# Applicabilty of master theorem (case 1) for T(n)=9T(n/3)+nlogn

I want to know if the recurrence equation $T(n) = 9T(\frac{n}{3}) + nlogn$, can or cannot be solved using master theorem.

At first, I naively went for $O(n^2)$ applying case 1 of master theorem. But then someone pointed out that $f(n)=nlogn$ and $n^{\log_3 9}$ do not have polynomial difference and therefore master theorem cannot be used.

Then I found this proof for master theorem. Proof of case 1 is on page 2 of the document right on top of the page. The proof is based on the inequality:

$f(\frac{n}{b^i}) \leq(\frac{n}{b^i})^{\log_a b -\epsilon}$

which allows the right side of the above inequality to replace f(n) and the proof goes on from there.

As I see it, the above inequality holds for $f(n)=nlogn$ so I think master theorem can be applicable here. I want to know if I am right and if not, why?

• There are three cases. Check the conditions of each. The master theorem applies if and only if one of the cases match. There is no other condition, and no "magic". (I've never encountered this "polynomial difference" thing.)
– Raphael
Jun 28 '17 at 4:56
• @Raphael, case 2 and case 3 do not apply here. I am only interested to know if case 1 is applicable or not. If it is applicable, then the answer is definitely O(n^2) since we can easily find an epsilon for which nlogn is O(n^(2-epsioln)). This part seems clear to me because nlogn grows slower than O(n^x) for x>1. Jun 28 '17 at 5:16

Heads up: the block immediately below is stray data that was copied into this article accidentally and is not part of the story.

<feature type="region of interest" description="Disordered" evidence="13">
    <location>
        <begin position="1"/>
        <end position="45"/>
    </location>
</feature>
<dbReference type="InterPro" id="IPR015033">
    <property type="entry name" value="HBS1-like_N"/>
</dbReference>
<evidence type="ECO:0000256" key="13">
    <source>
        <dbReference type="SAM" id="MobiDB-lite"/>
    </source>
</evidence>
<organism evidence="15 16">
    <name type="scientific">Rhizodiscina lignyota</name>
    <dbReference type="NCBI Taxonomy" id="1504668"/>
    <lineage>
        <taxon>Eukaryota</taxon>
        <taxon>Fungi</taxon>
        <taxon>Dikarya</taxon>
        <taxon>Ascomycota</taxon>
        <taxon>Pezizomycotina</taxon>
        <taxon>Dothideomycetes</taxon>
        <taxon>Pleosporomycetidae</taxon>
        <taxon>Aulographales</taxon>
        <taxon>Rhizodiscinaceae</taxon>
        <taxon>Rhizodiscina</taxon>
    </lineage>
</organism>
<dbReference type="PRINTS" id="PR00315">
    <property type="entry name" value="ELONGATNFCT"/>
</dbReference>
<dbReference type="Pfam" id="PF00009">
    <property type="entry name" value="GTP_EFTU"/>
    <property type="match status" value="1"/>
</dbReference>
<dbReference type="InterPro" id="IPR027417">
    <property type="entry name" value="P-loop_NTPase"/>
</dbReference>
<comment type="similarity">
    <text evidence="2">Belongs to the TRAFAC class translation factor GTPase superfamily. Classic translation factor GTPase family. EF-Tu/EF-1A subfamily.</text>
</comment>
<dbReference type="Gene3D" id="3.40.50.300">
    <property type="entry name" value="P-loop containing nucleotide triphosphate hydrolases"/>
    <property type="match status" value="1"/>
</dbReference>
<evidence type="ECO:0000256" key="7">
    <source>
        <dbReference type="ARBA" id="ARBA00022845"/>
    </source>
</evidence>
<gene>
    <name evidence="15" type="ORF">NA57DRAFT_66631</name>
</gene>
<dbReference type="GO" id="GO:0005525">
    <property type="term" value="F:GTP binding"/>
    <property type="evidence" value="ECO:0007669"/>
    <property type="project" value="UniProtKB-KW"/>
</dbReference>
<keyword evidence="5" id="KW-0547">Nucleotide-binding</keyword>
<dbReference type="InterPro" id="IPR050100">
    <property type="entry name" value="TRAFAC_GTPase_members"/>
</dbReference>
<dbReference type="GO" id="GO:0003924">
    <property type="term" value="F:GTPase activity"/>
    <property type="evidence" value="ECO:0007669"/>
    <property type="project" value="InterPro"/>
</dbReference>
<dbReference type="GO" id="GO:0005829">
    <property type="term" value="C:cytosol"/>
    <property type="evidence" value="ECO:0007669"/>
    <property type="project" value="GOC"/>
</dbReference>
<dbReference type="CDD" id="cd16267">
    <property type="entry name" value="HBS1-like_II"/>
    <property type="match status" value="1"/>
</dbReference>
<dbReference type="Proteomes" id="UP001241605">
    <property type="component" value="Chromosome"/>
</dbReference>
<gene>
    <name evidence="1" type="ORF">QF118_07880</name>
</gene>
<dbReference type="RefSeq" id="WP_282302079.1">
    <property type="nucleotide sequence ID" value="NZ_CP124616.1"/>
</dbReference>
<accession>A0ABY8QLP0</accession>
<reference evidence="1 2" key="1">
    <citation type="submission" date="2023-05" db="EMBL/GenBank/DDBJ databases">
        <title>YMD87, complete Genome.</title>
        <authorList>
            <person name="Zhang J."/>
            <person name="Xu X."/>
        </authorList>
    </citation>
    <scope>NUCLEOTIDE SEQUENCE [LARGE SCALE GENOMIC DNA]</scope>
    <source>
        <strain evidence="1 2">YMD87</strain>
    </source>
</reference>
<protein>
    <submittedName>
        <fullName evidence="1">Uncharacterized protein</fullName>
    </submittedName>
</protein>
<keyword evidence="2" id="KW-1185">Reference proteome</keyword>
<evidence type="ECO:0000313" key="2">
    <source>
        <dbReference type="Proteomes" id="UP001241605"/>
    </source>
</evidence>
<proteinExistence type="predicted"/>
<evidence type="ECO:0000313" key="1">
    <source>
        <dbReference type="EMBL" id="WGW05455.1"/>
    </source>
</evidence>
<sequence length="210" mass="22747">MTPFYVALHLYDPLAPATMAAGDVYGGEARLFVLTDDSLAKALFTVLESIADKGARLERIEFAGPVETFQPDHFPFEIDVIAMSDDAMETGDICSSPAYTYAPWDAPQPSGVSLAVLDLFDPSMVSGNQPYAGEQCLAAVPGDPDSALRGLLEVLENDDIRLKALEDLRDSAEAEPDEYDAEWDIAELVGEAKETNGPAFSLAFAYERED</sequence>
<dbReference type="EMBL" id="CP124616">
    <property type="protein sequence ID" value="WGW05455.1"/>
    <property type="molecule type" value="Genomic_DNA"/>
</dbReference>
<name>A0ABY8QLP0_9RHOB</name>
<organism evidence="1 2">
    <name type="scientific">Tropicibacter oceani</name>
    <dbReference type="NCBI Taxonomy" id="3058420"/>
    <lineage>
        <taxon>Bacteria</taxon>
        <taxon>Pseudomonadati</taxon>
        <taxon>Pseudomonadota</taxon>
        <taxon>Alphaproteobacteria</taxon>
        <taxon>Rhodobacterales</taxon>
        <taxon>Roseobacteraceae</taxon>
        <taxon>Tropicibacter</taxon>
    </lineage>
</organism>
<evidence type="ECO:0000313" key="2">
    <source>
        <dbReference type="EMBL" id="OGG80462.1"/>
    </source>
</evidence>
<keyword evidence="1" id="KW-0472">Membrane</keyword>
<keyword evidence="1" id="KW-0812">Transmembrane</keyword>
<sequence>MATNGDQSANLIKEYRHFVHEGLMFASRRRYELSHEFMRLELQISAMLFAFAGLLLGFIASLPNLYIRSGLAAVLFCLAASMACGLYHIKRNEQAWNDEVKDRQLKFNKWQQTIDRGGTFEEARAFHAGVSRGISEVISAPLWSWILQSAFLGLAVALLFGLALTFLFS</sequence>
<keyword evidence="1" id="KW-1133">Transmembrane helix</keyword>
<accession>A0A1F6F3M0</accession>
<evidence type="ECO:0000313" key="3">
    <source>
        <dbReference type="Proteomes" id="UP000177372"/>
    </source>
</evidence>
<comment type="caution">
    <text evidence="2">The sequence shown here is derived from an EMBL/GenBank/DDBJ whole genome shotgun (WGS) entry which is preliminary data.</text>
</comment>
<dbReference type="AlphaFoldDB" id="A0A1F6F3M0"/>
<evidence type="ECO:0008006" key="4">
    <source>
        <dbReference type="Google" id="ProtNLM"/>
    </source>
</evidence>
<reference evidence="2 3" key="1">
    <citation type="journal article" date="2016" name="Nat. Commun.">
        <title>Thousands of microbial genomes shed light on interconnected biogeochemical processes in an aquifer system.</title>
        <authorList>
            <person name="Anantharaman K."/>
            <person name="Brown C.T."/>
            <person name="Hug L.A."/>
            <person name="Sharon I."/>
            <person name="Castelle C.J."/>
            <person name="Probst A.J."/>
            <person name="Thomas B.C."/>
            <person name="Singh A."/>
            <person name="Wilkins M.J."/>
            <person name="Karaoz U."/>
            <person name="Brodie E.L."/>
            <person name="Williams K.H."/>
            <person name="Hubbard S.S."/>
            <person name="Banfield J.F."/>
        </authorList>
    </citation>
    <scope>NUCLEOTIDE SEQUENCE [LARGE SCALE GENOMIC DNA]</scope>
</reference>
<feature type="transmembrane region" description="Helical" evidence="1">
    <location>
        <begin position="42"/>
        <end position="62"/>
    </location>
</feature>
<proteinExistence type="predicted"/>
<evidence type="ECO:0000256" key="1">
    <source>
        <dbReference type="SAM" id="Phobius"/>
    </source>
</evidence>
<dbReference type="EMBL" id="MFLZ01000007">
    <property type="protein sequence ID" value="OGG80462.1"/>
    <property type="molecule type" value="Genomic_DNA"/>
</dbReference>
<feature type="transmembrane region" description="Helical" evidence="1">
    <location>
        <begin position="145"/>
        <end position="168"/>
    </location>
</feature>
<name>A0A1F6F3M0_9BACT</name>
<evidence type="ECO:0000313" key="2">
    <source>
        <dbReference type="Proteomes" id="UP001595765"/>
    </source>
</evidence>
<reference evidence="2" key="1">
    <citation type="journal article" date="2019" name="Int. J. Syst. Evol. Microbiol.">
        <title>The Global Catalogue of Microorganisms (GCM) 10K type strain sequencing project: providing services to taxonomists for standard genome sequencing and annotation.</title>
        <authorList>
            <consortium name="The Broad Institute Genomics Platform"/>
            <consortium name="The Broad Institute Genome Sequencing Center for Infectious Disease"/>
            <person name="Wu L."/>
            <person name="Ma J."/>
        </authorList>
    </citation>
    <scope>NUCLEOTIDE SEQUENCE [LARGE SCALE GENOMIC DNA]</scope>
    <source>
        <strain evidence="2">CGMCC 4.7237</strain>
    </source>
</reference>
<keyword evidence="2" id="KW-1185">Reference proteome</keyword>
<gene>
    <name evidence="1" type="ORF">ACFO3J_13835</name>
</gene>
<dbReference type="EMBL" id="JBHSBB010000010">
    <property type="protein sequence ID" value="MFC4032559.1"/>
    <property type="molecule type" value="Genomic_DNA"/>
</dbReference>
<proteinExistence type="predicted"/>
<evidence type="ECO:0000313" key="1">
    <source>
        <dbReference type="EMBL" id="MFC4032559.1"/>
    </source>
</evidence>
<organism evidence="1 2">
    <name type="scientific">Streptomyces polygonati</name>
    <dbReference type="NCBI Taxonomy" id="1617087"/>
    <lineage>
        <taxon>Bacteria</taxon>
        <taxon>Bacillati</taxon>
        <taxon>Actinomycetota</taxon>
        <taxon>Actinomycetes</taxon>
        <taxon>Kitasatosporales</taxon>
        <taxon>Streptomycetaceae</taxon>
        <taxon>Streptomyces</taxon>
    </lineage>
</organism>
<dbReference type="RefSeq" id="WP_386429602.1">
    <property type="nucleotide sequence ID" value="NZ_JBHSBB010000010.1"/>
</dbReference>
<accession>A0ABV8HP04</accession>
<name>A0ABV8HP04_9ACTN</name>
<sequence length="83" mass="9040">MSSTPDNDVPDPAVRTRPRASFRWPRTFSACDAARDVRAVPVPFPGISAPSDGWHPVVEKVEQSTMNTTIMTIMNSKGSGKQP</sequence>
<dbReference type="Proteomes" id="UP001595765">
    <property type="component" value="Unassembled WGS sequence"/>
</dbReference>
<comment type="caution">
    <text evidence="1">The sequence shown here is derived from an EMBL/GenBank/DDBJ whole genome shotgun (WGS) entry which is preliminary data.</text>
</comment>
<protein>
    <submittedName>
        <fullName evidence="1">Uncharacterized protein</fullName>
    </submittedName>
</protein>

• Why wouldn't it be applicable? Can you reference the exact version of the Master theorem you're using? Does your problem persist with this version?
– Raphael
Jun 28 '17 at 7:48
• @Raphael, that is my question, too. Is f(n)=nlogn a valid function for applying for applying master theorem case 1 for this problem or not? If it was something like -n^2, master theorem would not be applicable. I want to know if nlogn is invalid too or not. Jun 28 '17 at 16:06
• In other words, Is nlogn an admissible function for master theorem in this case? Jun 28 '17 at 16:12

Citing CLRS 3ed pp. 94-95:

In the first case, not only must $f(n)$ be smaller than $n^{\log_b a}$, it must be polynomially smaller. That is, $f(n)$ must be asymptotically smaller than $n^{\log_b a}$ by a factor of $n^\epsilon$ for some constant $\epsilon > 0$.

Note that the three cases do not cover all the possibilities for $f(n)$. There is a gap between cases 1 and 2 when $f(n)$ is smaller than $n^{\log_b a}$ but not polynomially smaller.

For your case we have: \begin{align} f(n) & = n \log n\\ n^{\log_b a} & = n^2\\ \end{align}

We can then show: \begin{align} f(n) & = n \log n\\ & < n^{2-\epsilon} & ^{*}\text{for } \epsilon < 1\\ & < n^2 & \text{for } \epsilon > 0\\ \end{align}

Then you see we can pick a $\epsilon$ value in the range $(0, 1)$ to get a polynomial difference of at least $n^\epsilon$ because: $$f(n) < n^{2-\epsilon} < n^2$$

So yes, it is admissible, but your caution is noteworthy, because there are cases where the Master Theorem can not be applied in scenarios similar to this. One example would be the following:

$$T(n) = 2T\left(\frac{n}{2}\right) + \frac{n}{\log n}$$

You see $\frac{n}{\log n}$, while smaller than $n$, is not polynomially smaller, thus we cannot use the Master Theorem.

You can apply the case one of master theorem

Case 1 : If $f(n) = \theta(n^c)$ where $c < log_ba$ then $T(n) = \theta(nlog_ba)$. According to the recurrence equation $\theta(n^{1+x})=nlogn$ where $1+x=c$ and $c<2$ because of the obvious reason $logn<n$ hence $c<log_ba$. And the result of the equation will be $\theta(n^2)$.